Dwaeji-gukbap (pork and rice soup) with a cube of kkakdugi (diced radish kimchi)
Place of originKorea
Serving temperatureHot
Main ingredientsGuk (soup), bap (cooked rice)
Similar dishesNoodle soup
Korean name
Revised Romanizationgukbap

Gukbap (국밥), hot soup with rice, is a Korean dish made by putting cooked rice into hot soup or boiling rice in soup.[1][2] It is commonly served in a ttukbaegi. Whereas soup and rice have been traditionally served separately at tables in Korea, Gukbap means food putting rice into a soup. Soup and rice are sometimes served separately in Korean restaurants for several reasons.

As inns appeared, Gukbap became popular at the end of the Joseon Dynasty. It was a food that the common people eat often. At first, an inn's owner may have made Gukbap with vegetables that are available. After the market economy was revitalized, Gukbap with beef and pork may have appeared. Later it also became popular among people in the market and in cities.[3][4]


Gukbap is a compound of guk (soup) and bap (cooked rice).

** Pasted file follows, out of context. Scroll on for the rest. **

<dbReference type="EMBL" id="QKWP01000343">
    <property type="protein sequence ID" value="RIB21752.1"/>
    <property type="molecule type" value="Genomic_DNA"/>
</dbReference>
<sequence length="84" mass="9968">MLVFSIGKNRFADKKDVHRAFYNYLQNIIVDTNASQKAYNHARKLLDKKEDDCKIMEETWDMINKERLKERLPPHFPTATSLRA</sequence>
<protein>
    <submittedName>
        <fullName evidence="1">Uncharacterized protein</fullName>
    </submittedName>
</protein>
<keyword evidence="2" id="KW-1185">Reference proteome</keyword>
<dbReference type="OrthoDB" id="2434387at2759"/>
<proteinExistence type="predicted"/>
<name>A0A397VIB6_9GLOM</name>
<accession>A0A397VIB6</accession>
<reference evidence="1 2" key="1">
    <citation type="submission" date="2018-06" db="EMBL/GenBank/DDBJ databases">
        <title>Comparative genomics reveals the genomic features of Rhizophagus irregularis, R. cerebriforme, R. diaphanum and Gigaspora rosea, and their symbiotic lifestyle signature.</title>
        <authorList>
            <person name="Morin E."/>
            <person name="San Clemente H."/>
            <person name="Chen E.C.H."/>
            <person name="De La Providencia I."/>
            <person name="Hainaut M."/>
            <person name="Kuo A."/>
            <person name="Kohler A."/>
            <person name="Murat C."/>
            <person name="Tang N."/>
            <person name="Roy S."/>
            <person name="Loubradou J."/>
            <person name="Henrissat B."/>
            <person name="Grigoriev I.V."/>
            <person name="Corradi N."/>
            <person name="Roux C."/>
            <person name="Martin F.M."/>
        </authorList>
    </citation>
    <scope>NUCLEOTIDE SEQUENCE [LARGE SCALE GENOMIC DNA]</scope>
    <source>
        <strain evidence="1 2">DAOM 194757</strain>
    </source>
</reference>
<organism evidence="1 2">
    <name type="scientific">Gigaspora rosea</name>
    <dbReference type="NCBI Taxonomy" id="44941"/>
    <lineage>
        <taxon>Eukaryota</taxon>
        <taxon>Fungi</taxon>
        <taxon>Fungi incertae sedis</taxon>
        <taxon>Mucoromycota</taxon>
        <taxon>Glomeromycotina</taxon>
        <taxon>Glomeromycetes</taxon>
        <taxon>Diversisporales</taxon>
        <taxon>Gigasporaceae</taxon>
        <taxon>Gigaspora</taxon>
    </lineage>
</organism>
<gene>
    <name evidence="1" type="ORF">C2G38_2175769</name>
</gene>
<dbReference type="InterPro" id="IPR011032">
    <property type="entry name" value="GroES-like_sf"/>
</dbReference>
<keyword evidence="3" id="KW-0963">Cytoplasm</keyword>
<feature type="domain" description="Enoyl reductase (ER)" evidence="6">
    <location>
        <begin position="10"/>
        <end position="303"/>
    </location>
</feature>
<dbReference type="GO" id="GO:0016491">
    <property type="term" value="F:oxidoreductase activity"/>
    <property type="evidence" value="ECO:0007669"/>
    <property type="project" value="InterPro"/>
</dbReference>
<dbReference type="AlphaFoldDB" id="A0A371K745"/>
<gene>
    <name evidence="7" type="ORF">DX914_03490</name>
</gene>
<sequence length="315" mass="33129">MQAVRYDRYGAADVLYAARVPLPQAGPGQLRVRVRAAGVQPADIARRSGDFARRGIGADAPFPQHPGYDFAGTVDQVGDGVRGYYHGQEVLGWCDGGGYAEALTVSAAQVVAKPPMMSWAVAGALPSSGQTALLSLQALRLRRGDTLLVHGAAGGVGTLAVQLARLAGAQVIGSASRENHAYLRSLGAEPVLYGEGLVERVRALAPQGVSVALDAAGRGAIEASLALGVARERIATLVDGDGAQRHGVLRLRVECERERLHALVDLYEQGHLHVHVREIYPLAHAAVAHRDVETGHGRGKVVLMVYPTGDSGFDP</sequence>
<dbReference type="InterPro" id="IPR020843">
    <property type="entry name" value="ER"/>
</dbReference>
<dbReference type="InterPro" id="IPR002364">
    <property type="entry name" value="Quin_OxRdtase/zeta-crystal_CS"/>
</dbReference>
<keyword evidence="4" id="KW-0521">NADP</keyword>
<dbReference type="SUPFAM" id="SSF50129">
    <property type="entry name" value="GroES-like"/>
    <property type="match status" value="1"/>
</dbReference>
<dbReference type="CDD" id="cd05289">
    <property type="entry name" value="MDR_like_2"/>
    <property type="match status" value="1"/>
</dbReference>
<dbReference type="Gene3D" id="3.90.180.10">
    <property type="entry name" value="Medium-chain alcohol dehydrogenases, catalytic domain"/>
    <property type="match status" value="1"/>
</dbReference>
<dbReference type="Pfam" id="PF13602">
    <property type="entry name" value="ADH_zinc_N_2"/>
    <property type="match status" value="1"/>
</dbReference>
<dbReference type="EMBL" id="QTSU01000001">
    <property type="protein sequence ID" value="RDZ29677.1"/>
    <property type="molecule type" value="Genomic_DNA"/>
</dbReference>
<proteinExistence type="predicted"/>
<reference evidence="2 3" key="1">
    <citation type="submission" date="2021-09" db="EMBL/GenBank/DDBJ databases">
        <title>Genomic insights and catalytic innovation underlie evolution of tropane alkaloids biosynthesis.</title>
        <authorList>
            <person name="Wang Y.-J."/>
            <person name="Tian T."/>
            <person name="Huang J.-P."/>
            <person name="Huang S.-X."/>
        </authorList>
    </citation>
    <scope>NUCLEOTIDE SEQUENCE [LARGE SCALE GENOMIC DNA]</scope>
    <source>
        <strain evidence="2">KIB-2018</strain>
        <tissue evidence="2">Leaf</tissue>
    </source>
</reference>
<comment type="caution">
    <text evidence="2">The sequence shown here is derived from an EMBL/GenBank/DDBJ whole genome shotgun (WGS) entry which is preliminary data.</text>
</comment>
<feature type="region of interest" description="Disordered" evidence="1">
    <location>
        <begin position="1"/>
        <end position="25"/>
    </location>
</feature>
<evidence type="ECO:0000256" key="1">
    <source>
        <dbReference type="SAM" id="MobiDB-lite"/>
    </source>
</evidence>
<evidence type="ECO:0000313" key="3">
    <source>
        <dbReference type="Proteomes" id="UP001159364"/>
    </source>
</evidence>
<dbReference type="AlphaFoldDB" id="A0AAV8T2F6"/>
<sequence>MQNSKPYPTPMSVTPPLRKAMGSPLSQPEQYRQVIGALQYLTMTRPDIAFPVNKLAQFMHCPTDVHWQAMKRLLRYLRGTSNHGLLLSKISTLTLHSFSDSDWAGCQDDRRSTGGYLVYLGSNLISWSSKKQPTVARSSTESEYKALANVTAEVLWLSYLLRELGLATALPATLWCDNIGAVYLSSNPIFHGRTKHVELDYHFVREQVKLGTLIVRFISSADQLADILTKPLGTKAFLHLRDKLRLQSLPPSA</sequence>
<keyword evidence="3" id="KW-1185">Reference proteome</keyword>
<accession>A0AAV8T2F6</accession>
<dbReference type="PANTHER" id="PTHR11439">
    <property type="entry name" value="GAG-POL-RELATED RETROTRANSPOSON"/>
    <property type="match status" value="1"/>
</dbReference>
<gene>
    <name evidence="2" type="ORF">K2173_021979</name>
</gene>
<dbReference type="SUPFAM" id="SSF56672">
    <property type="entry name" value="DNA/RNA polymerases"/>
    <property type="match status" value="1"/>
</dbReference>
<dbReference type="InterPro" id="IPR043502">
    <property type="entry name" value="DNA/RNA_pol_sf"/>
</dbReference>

Similar dishes

Similar dishes outside Korea include the Chinese paofan.


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  2. ^ "gukbap" 국밥. Korean–English Learners' Dictionary. National Institute of Korean Language. Retrieved 27 March 2017.
  3. ^ "국밥 - 한국민족문화대백과사전". Retrieved 2022-10-17.
  4. ^ 국립민속박물관. "국밥". 한국민속대백과사전 (in Korean). Retrieved 2022-10-17.
  5. ^ Seigis, Adrian (16 July 2015). "Busan and Hamburg - same but different". Korea JoongAng Daily. Retrieved 27 March 2015.
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  7. ^ Lee, Khang Yi (22 March 2014). "Tasting Busan one step at a time,Part 2". Malay Mail. Retrieved 27 March 2017.
  8. ^ 국립민속박물관. "소머리국밥". 한국민속대백과사전 (in Korean). Retrieved 2022-10-17.
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  10. ^ Ngamprasert, Chusri (1 June 2016). "Traditions make perfect". The Nation. Retrieved 27 March 2017.
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  12. ^ Cho, Christine (23 February 2017). "[The Palate] Winter's oceanic jewels". The Korea Herald. Retrieved 27 March 2017.
  13. ^ Dynamic Busan (24 December 2016). "Mackerel – pickled, boiled or grilled to perfection". Stripes Korea. Retrieved 27 March 2017.
  14. ^ Sula, Mike (26 December 2016). "Delight in the belly of the beast at Pro Samgyubsal". Chicago Reader. Retrieved 27 March 2017.